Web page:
Magazine article Geographical

Is There a Relationship between the Length of a River and Its 'As the Crow Flies' Distance from Source to Mouth?

Magazine article Geographical

Is There a Relationship between the Length of a River and Its 'As the Crow Flies' Distance from Source to Mouth?

Article excerpt

P Soames, Hereford

ANSWER: During the mid-1990s, Cambridge University researcher Professor Hans-Henrik Stolum found that the ratio between the actual length of a river and the straight-line distance from its source to its mouth--known as its sinuosity--is typically about three. For older rivers, which will have had a chance to develop lengthy, meandering courses, the ratio often approaches 3.14, similar to the value of pi, the irrational number that links the radius of a circle to its circumference and area.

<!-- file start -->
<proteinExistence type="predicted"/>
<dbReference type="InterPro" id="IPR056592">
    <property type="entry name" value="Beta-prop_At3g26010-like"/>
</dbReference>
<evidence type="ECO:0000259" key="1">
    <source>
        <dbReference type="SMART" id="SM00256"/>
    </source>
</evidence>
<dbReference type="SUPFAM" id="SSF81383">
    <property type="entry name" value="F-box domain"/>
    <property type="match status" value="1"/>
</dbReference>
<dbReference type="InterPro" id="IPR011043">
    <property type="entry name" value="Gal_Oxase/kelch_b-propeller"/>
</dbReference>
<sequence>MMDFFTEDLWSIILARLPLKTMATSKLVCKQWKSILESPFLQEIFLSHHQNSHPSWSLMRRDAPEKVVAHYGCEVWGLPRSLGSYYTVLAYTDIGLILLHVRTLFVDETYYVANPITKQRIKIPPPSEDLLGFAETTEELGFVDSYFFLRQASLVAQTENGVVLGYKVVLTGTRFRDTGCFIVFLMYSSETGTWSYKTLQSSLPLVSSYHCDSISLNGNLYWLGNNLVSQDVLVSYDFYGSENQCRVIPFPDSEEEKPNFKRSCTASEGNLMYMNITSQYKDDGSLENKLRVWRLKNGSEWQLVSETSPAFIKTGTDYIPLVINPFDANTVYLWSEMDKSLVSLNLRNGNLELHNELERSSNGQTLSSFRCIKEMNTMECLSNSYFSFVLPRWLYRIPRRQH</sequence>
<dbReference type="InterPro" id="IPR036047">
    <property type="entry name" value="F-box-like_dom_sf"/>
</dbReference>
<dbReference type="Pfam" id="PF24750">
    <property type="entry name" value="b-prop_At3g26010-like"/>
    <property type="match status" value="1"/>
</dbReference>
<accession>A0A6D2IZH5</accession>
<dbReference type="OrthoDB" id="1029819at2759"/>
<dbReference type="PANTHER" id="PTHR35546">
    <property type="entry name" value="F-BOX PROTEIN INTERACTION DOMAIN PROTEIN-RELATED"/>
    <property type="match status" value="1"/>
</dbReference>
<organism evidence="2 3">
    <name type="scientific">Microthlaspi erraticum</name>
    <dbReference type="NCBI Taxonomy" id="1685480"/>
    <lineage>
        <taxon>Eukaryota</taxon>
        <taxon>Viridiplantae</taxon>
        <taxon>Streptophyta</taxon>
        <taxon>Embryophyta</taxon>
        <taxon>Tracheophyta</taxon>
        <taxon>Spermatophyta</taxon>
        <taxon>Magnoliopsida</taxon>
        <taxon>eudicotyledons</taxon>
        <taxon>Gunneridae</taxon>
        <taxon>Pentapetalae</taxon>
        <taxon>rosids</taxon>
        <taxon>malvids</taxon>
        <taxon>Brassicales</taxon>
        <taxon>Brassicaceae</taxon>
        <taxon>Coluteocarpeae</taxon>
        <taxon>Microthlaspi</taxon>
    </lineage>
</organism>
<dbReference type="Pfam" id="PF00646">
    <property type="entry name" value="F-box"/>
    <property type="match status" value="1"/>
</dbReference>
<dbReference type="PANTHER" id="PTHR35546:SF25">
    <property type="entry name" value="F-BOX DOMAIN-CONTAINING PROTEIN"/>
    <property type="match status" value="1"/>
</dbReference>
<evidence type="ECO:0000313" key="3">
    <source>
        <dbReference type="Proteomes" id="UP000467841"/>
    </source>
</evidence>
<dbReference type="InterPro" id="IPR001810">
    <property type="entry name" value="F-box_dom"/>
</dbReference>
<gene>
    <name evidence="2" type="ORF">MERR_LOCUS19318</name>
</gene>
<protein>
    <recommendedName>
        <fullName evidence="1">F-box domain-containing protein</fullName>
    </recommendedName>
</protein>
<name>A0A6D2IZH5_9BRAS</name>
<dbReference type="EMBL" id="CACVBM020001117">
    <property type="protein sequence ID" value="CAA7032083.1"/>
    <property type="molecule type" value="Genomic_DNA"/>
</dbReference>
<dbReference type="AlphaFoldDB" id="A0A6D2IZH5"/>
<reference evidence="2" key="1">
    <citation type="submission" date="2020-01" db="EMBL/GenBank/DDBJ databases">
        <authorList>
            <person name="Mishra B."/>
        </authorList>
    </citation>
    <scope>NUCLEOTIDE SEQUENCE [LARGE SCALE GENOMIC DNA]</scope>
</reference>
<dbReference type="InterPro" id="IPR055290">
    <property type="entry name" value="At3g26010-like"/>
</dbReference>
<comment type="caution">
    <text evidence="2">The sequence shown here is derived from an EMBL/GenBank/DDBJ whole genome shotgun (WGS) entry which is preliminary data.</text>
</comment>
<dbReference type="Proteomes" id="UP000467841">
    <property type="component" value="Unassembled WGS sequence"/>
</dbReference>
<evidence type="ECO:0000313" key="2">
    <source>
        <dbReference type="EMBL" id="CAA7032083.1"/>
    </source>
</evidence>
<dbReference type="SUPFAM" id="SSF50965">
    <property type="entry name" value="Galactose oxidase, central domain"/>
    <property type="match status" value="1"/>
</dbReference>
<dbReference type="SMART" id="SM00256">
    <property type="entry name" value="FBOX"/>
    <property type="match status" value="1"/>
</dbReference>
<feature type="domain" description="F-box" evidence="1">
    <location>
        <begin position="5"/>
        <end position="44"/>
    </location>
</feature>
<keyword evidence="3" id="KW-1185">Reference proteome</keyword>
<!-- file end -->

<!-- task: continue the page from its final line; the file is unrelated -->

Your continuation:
The reason why pi plays a big part in the relationship comes down to chaos theory. Chaos theory is based on the idea that tiny changes can lead to large-scale effects over time and that apparently random fluctuations can still lead to surprisingly similar shapes, such as the way that rivers tend to meander in the same way as long as they aren't constrained by narrow valleys.

In the case of rivers, it was Albert Einstein who came up with a reason why rivers meander. …

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